This article was first published in the April 2016 issue of NZ Local Government Magazine. Shared with permission.
In my experience, potential candidates come at the idea from one of two perspectives: externally driven and internally motivated. These are not mutually exclusive.
1) It’s late summer 2016 and the potential candidate has found themselves at a BBQ, golf club, church or work, and “a number of people” are saying to them:
“You should stand for the council. You’d be so good at it – not like the self-serving / idiotic / stupid / useless / wasteful / ill-disciplined [insert the appropriate offending human characteristic here] people currently running the place.”
“You know all about trees / roads / running a business / events / marketing / planning / the RMA / building / community groups / parking / development [insert your own specialty topic here]. You should stand for the council. Lots of us support your thinking. We’d vote for you.”
“The council never listens to us but, if you got elected, you’d represent the retired / youth / migrant / artists / developers / greenies / accountants /ratepayers / new mums / anti-fluoride / dog lovers [insert own specialty interest group here] and make things happen for us.”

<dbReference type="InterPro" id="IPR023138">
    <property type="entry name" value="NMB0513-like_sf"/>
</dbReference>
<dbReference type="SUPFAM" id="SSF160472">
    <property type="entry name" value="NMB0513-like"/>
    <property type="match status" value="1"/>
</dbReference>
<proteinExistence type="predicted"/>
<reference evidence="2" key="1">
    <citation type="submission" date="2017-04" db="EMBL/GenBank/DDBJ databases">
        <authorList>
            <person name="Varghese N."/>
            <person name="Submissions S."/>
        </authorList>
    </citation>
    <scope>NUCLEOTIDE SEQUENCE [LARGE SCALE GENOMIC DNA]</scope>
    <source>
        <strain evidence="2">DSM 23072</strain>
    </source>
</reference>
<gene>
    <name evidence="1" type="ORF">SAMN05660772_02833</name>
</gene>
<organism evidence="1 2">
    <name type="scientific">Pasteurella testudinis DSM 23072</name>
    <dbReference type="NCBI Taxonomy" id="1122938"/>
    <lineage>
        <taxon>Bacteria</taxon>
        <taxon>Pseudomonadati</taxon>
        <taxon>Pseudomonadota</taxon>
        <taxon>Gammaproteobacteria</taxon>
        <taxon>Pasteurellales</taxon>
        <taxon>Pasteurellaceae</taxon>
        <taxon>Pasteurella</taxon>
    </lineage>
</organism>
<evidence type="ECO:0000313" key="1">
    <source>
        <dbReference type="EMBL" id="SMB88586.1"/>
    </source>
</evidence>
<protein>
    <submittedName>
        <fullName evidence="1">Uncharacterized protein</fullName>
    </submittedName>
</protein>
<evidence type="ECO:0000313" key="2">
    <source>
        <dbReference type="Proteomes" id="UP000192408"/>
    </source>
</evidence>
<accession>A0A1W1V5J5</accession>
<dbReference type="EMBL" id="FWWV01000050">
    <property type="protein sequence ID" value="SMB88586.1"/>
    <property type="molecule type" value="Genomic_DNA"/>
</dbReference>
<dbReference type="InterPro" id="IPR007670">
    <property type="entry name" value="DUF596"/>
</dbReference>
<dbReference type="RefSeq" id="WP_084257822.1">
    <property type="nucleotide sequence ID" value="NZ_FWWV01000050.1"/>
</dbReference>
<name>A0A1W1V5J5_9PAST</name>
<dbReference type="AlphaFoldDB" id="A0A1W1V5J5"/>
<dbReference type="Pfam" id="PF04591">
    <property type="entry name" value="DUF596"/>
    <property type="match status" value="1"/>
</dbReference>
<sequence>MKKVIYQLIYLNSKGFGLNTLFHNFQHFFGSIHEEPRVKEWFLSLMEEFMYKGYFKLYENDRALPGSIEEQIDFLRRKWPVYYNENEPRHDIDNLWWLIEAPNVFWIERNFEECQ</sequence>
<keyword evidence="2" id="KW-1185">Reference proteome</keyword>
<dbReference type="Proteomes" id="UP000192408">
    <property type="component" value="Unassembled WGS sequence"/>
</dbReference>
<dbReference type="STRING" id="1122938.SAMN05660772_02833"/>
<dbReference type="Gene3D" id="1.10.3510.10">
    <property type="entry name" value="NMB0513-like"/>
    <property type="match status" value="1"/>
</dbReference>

2) The potential candidate has been involved for several years in a progressive community or business activity (usually one that intersects with the council in some way) and they are wondering how much more could be achieved by being inside the tent rather than being on the outside.
This is usually how the advice-giving goes…
Here are some questions to honestly answer, some things to think about and then some homework.
Once you’ve answered, thought about and completed these, come back and we’ll have another chat.
- What would you be standing for? (As opposed to standing against.)
- Who are you standing for? (While you probably already know a group of people who would love for you to represent them, will you also be able to represent people whose views are different?)
- What specifically do you want to achieve for the city / district / region? (Your vision.)
- What are your bottom lines / non-negotiables? (Not just the things that make your blood boil but also the things that might limit your ability to maintain an open mind.
And this is the homework I give them
Read (not skim) council / committee agendas from the previous 12 months in the library. This serves two purposes: it gives you an actual visual of the amount of reading required, and it gets you to hang out in a council facility (many potential candidates have never even set foot in a library or a public toilet for that matter).
Meet with at least two of the sitting elected councillors – ones you wouldn’t normally talk to – and ask them: “What have you achieved since you were elected?”
Read the purpose of local government and parts 1-4 of the Local Government Act 2002 (as well as the relevant clauses and sub-clauses.
Google all the Acts of Parliament that control local government delivery, services and activities (there are 21 of them).
Watch six back-to-back episodes of Neighbours at War in one sitting. And sometimes, they come back for that chat…
Things To Think About